Nestled in lush green mountains, picturesque water sheds aplenty, overlooking an inviting rolling valley’s new crop row harvests, I find myself silently shouting out at the top of my lungs “Hooray, yippee!”. I am excited to share new Two Guys in Vermont news, muse about “Know your farmer”, and chat about an emerging regional food supply network.
Two Guys in Vermont is founded on the belief that we can make delicious soups with fresh, regional farm foods (and reduce exposures to BPA while we’re at it!). What’s in our jar today, and what we are striving for tomorrow, is a testament to this mission. We have been able to buy 25% of our soups total fresh ingredients from our early-on regional farm partners. This 25% represents our total recipe ingredient requirements, seasonally available or not (i.e. We can’t get fresh New England carrots in January!). If we measure what has been seasonally accessible we have bought more like 99% of what we could regionally.
Now that we have entered the harvest season the bounty is, well, for the picking. We are excited to be partnering with another progressive regional farm, Pete’s Greens, Craftsbury, Vt.. This partnership will allow us to raise our percentage of regional fresh ingredients used in our soups to 51%! Although we are excited about this achievement we know we can do even better as we continue to learn how to use more regional farm bought foods in our kettles.
Would you say there’s a movement blossoming, a re-connection of sorts back to trying to know where your food comes from? I admire the USDA’s “Know your farmer, Know your food” campaign which personifies our agriculture buying experience, connecting our food with faces in our own community. Personal food safety concerns have certainly inspired many to make “closer to its source” purchases, but folks are also skeptical of our existing food distribution network’s sustainability. In addition to the feelings of safety and personal re-assurance that we get when buying regional farm foods, more of us are thinking about “food miles” (how many miles it takes for food to make it to our plates). There was a recent study known to many as “The Taco Project“. Don’t let the cute name deceive you. The subject was a taco whose ingredients travelled 64,000 aggregated miles to get to their destination. That’s an intense transportation and logistics process! The research shed a bright light, like a flashlight in a power outage, on an existing out-of-control system.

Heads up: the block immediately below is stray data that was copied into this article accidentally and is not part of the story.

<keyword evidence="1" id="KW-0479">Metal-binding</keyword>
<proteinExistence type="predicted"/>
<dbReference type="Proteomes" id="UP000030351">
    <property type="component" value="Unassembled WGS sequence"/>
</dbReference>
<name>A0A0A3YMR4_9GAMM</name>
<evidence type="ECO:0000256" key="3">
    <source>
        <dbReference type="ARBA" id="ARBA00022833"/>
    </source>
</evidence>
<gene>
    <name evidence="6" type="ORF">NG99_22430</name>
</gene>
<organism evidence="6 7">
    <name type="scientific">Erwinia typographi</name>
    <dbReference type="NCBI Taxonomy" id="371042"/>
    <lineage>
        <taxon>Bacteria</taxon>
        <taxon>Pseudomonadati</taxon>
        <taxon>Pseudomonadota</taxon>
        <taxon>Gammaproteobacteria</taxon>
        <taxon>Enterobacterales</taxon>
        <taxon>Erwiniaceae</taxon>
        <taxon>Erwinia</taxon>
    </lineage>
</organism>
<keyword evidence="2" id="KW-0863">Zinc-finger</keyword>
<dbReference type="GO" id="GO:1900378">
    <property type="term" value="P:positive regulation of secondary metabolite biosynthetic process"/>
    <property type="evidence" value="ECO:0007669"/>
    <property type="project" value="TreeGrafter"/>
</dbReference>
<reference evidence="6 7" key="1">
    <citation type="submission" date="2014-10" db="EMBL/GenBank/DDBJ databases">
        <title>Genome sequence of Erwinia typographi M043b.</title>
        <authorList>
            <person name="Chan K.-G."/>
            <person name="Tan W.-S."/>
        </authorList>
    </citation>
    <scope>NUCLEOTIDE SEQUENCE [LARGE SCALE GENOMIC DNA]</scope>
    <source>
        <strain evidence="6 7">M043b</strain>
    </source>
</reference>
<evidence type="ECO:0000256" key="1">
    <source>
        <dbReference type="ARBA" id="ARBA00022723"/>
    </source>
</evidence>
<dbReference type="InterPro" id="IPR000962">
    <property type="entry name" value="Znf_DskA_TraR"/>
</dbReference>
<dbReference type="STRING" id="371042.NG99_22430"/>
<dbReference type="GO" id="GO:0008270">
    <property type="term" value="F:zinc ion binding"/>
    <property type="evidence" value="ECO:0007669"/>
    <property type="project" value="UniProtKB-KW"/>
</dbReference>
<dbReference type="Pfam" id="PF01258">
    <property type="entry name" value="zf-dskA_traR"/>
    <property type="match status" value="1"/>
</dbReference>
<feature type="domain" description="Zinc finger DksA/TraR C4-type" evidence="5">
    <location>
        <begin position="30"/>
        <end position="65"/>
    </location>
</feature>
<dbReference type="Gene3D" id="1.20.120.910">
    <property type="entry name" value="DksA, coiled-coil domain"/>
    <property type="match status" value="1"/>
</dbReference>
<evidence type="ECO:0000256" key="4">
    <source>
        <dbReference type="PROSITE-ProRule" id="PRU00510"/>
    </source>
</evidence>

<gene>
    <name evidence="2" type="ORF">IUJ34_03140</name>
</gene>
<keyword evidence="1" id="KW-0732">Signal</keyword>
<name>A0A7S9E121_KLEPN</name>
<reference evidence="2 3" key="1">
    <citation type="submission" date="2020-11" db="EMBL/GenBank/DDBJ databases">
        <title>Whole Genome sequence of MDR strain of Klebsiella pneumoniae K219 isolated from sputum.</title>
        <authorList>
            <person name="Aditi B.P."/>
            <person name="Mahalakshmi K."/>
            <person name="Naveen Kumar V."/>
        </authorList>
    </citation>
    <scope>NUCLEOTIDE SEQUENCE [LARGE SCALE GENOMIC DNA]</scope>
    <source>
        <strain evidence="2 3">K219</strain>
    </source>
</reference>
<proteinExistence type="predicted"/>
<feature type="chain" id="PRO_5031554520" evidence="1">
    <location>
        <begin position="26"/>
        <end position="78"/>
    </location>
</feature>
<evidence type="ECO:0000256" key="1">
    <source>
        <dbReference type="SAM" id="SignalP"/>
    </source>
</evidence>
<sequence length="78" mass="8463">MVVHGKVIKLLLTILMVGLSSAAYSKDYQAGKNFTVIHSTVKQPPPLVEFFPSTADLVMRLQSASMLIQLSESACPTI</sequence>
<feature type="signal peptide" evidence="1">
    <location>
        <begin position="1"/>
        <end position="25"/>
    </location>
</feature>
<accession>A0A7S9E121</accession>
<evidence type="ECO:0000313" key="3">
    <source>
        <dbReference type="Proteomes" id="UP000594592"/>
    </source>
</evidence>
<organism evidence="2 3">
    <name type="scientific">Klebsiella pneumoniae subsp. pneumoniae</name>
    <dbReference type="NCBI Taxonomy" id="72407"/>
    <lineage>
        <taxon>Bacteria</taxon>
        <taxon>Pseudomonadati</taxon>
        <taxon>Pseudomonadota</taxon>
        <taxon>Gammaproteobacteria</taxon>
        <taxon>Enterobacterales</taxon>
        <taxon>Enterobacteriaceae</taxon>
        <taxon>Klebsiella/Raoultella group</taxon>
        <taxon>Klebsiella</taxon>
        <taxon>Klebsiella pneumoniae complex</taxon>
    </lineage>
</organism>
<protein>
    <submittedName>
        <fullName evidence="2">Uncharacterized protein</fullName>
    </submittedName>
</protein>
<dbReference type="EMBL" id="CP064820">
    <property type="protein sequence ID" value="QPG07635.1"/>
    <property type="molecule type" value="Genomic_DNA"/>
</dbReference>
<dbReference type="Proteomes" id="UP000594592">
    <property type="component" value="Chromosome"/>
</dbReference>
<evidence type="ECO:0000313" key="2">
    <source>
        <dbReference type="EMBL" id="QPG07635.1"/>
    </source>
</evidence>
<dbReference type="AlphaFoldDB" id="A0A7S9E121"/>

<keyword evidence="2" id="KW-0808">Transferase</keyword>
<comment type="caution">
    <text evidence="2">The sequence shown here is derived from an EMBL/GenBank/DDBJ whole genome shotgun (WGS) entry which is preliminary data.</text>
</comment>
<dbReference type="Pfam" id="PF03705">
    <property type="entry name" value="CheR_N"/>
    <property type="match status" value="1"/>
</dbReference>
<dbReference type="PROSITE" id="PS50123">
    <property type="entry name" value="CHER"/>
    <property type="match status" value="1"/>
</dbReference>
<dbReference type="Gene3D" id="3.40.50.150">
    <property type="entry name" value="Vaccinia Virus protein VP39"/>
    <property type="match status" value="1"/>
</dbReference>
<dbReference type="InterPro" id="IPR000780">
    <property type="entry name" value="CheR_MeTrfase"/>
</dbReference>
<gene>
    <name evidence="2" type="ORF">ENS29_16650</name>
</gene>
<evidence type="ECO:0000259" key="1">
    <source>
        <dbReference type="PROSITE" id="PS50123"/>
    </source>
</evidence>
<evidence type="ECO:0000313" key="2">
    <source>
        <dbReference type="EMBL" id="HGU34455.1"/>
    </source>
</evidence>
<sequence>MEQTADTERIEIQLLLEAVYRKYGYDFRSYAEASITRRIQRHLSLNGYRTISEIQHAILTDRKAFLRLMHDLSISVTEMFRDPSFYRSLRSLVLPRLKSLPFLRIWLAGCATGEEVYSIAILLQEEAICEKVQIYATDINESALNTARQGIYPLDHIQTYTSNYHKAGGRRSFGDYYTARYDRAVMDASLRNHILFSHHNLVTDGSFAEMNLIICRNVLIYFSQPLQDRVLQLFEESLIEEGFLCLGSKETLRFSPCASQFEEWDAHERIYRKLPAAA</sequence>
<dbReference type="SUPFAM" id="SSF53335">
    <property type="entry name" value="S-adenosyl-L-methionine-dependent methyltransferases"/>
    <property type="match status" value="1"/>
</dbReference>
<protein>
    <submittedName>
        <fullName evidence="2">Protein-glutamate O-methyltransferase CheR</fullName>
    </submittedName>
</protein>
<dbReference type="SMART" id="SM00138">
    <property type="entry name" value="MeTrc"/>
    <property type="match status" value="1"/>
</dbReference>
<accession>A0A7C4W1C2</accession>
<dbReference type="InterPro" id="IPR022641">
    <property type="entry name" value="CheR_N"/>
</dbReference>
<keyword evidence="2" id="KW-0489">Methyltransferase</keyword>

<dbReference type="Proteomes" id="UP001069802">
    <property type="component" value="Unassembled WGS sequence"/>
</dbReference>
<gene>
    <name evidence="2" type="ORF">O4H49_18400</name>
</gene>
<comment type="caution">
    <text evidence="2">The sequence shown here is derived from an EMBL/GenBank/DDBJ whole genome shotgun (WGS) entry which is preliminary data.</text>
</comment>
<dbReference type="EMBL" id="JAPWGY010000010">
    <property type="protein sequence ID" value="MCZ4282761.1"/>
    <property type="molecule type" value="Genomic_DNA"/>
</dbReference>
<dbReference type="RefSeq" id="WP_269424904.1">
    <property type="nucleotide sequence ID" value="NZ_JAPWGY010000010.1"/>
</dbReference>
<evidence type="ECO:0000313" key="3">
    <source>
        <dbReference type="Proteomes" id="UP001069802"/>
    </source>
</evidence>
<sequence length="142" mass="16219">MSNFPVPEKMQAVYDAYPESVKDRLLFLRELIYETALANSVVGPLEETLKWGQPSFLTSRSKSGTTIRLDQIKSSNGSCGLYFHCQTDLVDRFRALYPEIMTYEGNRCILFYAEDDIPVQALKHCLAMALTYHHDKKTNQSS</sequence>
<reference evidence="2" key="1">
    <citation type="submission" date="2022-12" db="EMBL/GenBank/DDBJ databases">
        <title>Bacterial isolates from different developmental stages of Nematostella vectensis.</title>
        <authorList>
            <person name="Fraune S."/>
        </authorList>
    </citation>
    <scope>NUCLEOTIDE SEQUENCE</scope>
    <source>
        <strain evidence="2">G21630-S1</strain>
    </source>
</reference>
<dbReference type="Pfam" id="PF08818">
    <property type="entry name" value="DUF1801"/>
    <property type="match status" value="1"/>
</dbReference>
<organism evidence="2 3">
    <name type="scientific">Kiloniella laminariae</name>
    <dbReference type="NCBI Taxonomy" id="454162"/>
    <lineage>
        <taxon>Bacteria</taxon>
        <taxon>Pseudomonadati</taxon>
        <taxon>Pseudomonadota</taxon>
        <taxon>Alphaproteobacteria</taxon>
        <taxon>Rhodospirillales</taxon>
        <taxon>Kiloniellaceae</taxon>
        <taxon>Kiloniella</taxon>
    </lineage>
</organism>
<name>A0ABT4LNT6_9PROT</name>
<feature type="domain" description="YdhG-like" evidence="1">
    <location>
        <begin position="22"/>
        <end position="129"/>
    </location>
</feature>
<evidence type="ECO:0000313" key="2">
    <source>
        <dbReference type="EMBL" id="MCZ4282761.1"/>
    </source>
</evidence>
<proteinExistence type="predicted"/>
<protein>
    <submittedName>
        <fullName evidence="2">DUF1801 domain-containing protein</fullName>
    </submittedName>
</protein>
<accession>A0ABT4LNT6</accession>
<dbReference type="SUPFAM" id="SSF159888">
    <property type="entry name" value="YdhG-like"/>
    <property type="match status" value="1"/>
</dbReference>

I would like to propose a lighthearted game intended to acknowledge choices in your buying decisions that deliberately reduce food miles. For instance, next time you choose to buy fresh New England apples, instead of conventionally offered ones typically from the Pacific Northwest, Chile or even New Zealand, “Google” the miles that you “saved” by choosing a local apple (click here for an addicting international distance calculator). From the 05601 zip code, I would “save” 3002, 5348, and 8366 miles, respectively, by choosing a local apple! I haven’t yet calculated how much fuel was actually conserved or how much carbon did not enter the atmosphere, but for those of you more ambitious types, this is un-chartered territory. Let me know what you come up with!
There is also an economic incentive to make yours a local purchase when possible. Spending our dollars locally keeps more money in the community. I recently read a “tweet” from @MonadnockLocal that proclaimed “$s spent at local farms re-circulate up to 7 times, $s at market just over 2. Support your local economy” (yes, in 140 spaces or less).
If we find small ways to substitute local foods for “64,000 mile tacos”, we can make unassuming and unseen actions yield substantive and impactful rewards!